Too many direct and specific errors appear throughout the book; nevertheless, the difference in translation styles is also disturbing, particularly when the translator tries to 'improve upon' the original. A few instances follow. On the very first page of the Introduction to Part 1:


"We shall start with the centre, which we shall first deal with in such a way as to be of profit to the less experienced player."


"We shall begin with the centre, which we propose to treat in the first place with the less experienced player in mind."

Here is my 'dumb' translation, simply retaining Nimzowitsch's literal terms as written in Rattman:

"We begin with the centre, which for the moment we will work on for the sake of the less experienced player."

There is no reason to change such phrases as 'for the moment', or to toss in 'profit' when the original 'for the sake of' is fine. Result? Even an almost literal, totally unsophisticated mimicry of Nimzowitsch's German sounds better than the others!

On the first page of what is called Part 1, Chapter 1, Nimzowitsch is speaking about development:


" The procedure is the same as the advance at the beginning of a war: both combatant armies seek to reach the border as quickly as they can, in order to penetrate into enemy territory if it is possible.


"The process is analogous to the advance on the outbreak of the war. Both armies seek to reach the frontier as quickly as possible in order to penetrate into enemy territory."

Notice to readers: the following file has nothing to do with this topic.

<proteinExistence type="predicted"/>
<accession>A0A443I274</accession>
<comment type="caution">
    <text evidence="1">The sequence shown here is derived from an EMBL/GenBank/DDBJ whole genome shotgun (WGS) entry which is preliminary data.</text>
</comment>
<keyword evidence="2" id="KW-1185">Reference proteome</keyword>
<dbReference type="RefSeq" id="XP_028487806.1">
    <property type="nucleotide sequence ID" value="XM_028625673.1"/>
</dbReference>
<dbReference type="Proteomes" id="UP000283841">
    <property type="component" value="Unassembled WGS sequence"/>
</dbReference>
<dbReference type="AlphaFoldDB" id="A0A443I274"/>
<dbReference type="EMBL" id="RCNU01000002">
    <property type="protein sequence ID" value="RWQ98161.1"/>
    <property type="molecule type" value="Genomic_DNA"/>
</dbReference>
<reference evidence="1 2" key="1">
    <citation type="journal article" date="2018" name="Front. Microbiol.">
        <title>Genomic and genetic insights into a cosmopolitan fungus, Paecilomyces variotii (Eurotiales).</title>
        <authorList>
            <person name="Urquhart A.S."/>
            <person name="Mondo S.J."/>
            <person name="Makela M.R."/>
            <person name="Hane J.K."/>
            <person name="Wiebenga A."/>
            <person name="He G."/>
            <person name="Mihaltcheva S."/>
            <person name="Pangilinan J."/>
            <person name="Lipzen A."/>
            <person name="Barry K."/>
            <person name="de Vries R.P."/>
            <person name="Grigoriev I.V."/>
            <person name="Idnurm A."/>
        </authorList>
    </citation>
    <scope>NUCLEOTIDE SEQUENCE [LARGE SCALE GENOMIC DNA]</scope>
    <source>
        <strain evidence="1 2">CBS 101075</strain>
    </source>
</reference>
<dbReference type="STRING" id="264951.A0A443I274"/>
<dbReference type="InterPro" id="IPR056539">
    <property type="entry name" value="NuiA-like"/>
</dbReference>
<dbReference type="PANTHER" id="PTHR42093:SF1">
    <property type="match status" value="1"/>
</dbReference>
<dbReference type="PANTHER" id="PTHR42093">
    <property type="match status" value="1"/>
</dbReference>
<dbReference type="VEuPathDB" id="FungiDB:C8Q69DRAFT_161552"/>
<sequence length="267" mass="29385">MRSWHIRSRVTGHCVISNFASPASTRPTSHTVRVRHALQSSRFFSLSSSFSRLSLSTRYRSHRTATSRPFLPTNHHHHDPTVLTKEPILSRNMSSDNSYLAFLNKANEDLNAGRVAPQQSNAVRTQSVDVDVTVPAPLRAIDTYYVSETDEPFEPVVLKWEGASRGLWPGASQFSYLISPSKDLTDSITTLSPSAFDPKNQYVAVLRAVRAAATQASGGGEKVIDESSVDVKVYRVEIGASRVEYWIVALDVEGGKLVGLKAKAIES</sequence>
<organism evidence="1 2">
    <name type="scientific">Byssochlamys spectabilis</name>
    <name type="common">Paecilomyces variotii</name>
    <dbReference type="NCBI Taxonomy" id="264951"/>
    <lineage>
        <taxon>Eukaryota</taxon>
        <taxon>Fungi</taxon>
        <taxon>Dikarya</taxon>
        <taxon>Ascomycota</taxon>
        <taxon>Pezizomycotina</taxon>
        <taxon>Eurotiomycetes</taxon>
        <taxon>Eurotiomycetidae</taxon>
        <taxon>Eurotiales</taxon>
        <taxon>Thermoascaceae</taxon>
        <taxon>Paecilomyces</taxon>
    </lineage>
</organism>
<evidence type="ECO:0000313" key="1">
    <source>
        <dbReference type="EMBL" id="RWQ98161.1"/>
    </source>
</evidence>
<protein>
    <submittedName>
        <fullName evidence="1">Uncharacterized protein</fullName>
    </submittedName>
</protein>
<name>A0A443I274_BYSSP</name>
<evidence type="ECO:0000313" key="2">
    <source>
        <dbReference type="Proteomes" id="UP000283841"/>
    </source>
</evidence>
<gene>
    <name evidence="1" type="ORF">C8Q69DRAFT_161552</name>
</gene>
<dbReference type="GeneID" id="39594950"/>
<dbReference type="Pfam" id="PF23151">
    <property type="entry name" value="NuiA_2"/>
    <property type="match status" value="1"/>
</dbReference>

Again, here's my near-literal translation of Rattman:

"The course of events is analogous to the advance at the beginning of a war: both belligerent armies seek to reach the frontier as quickly as possible, in order to penetrate where possible into enemy territory."

Why would the QCE translator alter Nimzowitsch's word 'analogous' ['Analog']? And Hereford omits the phrase 'where possible', whereas QCE says "if possible", closer but still not quite the same. If repetition of the word 'possible' presents a problem to the translator, 'feasible' could be used. Again, a straightforward rendering of Nimzowitsch seems preferable to the others.

Flip to any page with a lot of text and it will almost certainly contain some awkward constructions that either mimic the German or are translated too slavishly. For example: